I tweeted last night about my minor obsession with Quora. I find all of the questions and answers fascinating, and as you can see below in my tweet I have a special place in my heart for the personal finance area of the site.
— Joseph (@debitvscredit) April 4, 2012
Yesterday I found a question under the personal finance topic that just about floored me. Someone making good money and living in LA asked why everyone around him/her seemed to have much nicer homes and cars than he/she did. I’ll quote the question for you, but you should read the question and the answers here (after you finish reading this post of course).
I make $165,000 a year and I live in Los Angeles. I’m at the top of my industry but so many people in LA have more expensive homes and expensive cars. Do all of them just make more than me? What can I change to live that life? I don’t want more expensive things just for the sake of stuff, I want to live in a safe neighbourhood and let my child go to a great school. I want my family to have the life I dream of them having.
What can I do to keep up with the Joneses? At first glance you’d think that’s what this person is getting after, but in reality it’s a bit deeper than that. The question really boils down to this: how can I give my family a great life? What stands out to me the most is not that this person wants to provide a better life for his/her family but that he or she is generally curious what kind of money you need to make to live the Los Angeles lifestyle.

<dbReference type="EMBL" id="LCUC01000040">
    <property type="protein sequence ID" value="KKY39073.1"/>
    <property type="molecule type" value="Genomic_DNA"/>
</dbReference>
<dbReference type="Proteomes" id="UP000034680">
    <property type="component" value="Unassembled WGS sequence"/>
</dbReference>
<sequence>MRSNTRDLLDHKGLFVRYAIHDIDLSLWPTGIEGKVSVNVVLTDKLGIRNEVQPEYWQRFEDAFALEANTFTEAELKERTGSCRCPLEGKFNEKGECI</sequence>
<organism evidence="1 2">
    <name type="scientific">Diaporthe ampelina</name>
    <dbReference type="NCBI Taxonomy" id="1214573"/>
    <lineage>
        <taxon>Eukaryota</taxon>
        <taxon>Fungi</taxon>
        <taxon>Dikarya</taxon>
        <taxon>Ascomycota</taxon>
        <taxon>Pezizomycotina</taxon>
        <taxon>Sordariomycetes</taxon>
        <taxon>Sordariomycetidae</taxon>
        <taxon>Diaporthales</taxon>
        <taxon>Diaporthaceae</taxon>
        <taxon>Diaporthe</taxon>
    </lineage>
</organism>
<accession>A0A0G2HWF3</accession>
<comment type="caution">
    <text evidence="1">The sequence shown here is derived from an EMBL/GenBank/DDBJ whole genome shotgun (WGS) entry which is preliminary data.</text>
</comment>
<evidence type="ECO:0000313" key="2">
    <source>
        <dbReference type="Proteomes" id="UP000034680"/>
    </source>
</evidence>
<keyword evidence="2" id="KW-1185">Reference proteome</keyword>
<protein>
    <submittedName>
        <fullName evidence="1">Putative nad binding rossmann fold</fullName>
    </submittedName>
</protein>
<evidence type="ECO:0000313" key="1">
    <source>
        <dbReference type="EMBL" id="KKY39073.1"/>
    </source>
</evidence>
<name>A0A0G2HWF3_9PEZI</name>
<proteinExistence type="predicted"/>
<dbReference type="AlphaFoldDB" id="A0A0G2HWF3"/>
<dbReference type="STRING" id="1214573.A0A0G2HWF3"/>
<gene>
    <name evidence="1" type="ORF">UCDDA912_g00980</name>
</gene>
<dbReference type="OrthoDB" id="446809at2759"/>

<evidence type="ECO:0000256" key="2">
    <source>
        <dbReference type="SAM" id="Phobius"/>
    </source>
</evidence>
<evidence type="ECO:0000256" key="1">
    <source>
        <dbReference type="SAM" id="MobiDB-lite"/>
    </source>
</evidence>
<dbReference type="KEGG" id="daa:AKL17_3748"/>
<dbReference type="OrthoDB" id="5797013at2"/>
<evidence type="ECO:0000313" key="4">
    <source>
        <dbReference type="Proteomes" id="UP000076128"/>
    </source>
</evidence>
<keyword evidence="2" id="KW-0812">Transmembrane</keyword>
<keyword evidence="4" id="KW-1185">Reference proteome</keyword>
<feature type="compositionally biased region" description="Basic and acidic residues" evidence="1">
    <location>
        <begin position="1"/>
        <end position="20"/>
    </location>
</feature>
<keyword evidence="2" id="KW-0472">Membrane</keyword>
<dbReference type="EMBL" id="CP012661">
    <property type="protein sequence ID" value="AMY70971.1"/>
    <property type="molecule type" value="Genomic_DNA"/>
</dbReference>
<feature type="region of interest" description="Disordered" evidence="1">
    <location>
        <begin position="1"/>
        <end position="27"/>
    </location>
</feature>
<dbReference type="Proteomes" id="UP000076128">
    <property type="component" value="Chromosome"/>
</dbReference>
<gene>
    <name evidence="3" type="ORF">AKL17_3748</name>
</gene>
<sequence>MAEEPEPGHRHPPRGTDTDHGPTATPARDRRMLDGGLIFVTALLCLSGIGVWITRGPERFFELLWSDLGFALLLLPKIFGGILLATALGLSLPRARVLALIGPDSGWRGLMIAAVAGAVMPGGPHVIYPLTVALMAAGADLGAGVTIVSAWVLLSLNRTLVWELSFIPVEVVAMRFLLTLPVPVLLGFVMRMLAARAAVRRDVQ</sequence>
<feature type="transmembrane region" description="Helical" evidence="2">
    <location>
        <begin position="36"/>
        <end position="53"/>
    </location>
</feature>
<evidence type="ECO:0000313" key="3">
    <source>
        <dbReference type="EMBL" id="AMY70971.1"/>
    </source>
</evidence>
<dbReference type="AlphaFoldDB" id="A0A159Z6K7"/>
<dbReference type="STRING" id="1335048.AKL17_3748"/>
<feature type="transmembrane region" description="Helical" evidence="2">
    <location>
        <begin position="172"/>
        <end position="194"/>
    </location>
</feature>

This is interesting because so many people confuse the appearance of wealth with actual wealth. It’s easy to make yourself look wealthy. Expensive cars can be financed, as can large houses, toys and vacations. Inevitably though all that debt will catch up to you if you’re not careful. The Los Angeles (or Hollywood) way of life is more of a facade than anything.
Someone by the name of Andy Johns gave an impressive answer with some great advice to boot. He said:
My advice to you is to not give in to the bullshit around you. Congrats on the career success. But don’t blow it by giving in to LA dogma.
Spot on, Mr. Johns. Spot on.